- Nuts and seeds are extremely rich in biotin. Especially hazelnuts, almonds, walnuts, chia seeds, flaxseeds, pumpkin seeds, pistachios, sesame seeds, and sunflower seeds are excellent sources. They can be eaten as snacks or added to meals. Nuts and seeds also contain healthy fats and other nutrients that are beneficial for health. You can find more biotin-rich nuts and seeds in the table.
- Legumes are excellent plant-based sources of biotin. By incorporating beans, peanuts, lentils, kidney beans, chickpeas, green lentils, white beans, and red lentils into your diet, you can meet your biotin needs and benefit from the health advantages of these foods. They are also rich in fiber, protein, and other essential nutrients. Soy products like tofu, tempeh, and edamame are also high in plant-based protein and biotin. They can be used as meat substitutes in various dishes. Other examples of biotin-rich soy products include soy milk, soy yogurt, soy meat substitutes, and fermented soy products like miso and natto.
- Pseudocereals and whole grains can also be considered important sources of biotin. Some examples, according to the table, are oatmeal, brown rice, quinoa, millet, buckwheat, barley, rye, and spelt. By replacing refined grain products with whole grain alternatives, the biotin content in the diet can be increased.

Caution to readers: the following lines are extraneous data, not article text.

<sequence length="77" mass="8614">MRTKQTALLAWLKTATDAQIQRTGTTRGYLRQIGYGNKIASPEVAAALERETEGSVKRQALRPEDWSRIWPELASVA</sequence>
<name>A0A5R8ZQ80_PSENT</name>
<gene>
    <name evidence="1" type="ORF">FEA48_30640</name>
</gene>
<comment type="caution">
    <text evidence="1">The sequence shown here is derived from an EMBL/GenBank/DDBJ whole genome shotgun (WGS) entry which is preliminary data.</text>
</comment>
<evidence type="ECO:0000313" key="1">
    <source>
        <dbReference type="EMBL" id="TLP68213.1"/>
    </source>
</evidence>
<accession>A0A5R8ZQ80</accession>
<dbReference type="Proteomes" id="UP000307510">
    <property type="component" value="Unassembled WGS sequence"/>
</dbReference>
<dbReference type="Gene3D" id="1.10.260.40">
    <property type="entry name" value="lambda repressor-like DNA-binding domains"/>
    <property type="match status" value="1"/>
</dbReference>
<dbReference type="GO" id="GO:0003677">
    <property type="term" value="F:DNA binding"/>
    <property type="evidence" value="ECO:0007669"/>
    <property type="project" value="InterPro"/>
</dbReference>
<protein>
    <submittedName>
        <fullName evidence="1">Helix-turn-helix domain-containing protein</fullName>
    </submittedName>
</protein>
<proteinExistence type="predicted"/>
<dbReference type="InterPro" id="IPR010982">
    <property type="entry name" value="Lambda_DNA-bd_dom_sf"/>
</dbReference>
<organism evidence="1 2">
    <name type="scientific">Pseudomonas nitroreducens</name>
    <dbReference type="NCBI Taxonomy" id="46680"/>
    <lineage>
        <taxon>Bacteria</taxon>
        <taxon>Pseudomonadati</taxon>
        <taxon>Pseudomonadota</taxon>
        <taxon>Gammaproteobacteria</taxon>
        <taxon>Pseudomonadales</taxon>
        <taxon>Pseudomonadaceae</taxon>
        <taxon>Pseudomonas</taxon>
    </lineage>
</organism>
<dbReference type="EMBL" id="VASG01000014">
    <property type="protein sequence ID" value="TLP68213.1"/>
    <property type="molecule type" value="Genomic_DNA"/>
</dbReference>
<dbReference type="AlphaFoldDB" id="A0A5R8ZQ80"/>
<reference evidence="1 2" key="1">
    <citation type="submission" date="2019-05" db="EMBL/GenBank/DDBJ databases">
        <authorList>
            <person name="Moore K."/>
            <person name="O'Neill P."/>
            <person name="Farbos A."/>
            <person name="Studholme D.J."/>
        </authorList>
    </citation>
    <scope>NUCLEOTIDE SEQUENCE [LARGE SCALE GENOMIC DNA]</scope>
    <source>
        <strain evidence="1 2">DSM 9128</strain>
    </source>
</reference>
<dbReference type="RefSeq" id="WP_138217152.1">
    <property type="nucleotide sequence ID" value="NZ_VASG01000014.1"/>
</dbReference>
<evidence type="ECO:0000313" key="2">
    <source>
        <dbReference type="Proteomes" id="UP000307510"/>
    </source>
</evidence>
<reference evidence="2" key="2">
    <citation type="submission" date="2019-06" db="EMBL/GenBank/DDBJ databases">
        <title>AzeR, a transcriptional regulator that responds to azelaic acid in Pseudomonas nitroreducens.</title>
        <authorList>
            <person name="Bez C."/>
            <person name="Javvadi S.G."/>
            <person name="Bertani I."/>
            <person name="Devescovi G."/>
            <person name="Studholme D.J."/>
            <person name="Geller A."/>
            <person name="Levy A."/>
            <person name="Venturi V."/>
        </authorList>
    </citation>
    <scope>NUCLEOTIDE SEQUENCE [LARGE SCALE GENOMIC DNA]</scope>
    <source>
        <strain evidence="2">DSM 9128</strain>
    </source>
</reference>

- Dark green vegetables like broccoli, spinach, and zucchini are particularly rich in biotin. Additional examples of biotin-rich vegetables according to the table are cauliflower, chard, bell peppers, carrots, tomatoes, and eggplants.
- Some fruits that have higher biotin content include avocados, bananas, berries (such as raspberries, blueberries, and strawberries), apples, and pears. Use this table if you're looking for more fruits with biotin.
The biotin content of foods can be reduced by excessive cooking or heating. To minimize biotin loss, foods should be prepared gently or consumed raw if possible.
Ideally, you should prepare your meals yourself. That way, you have full control over the ingredients and can consciously incorporate biotin-rich foods into your recipes. The following list contains recipe ideas with biotin-containing foods:
- Avocado Banana Smoothie: Blend an avocado, a banana, spinach, and almond milk to make a nutrient-rich smoothie.
- Quinoa Salad: Prepare a salad with cooked quinoa, vegetables, and a lemon vinaigrette.
- Oatmeal Pancakes: Combine oats, bananas, and oat milk to make delicious pancake batter.
- Lentil Soup: Cook lentils with vegetable broth, carrots, and celery to make a hearty soup.
- Tofu Scramble: Sauté tofu with vegetables and spices to prepare a vegan scrambled egg alternative.
- Spinach Salad with Almonds: Combine fresh spinach, toasted almonds, dried cranberries, and balsamic dressing.
- Chia Seed Pudding: Mix chia seeds with plant-based milk and let them soak overnight in the refrigerator. Serve with berries and nuts.
- Broccoli Pasta Bake: Cook whole wheat noodles and mix them with blanched broccoli and vegan cheese substitute. Bake in the oven until the cheese melts.
- Beet Hummus: Blend cooked beets, chickpeas, garlic, lemon juice, and tahini to make a creamy hummus.
- Veggie Curry: Cook a colorful mix of vegetables with coconut milk and spices to make a flavorful curry.
- Pea and Mint Soup: Cook peas with vegetable broth, onions, and fresh mint to make a refreshing soup.
- Vegan Banana Nut Muffins: Prepare muffins with whole wheat flour, ripe bananas, chopped nuts, and a pinch of cinnamon.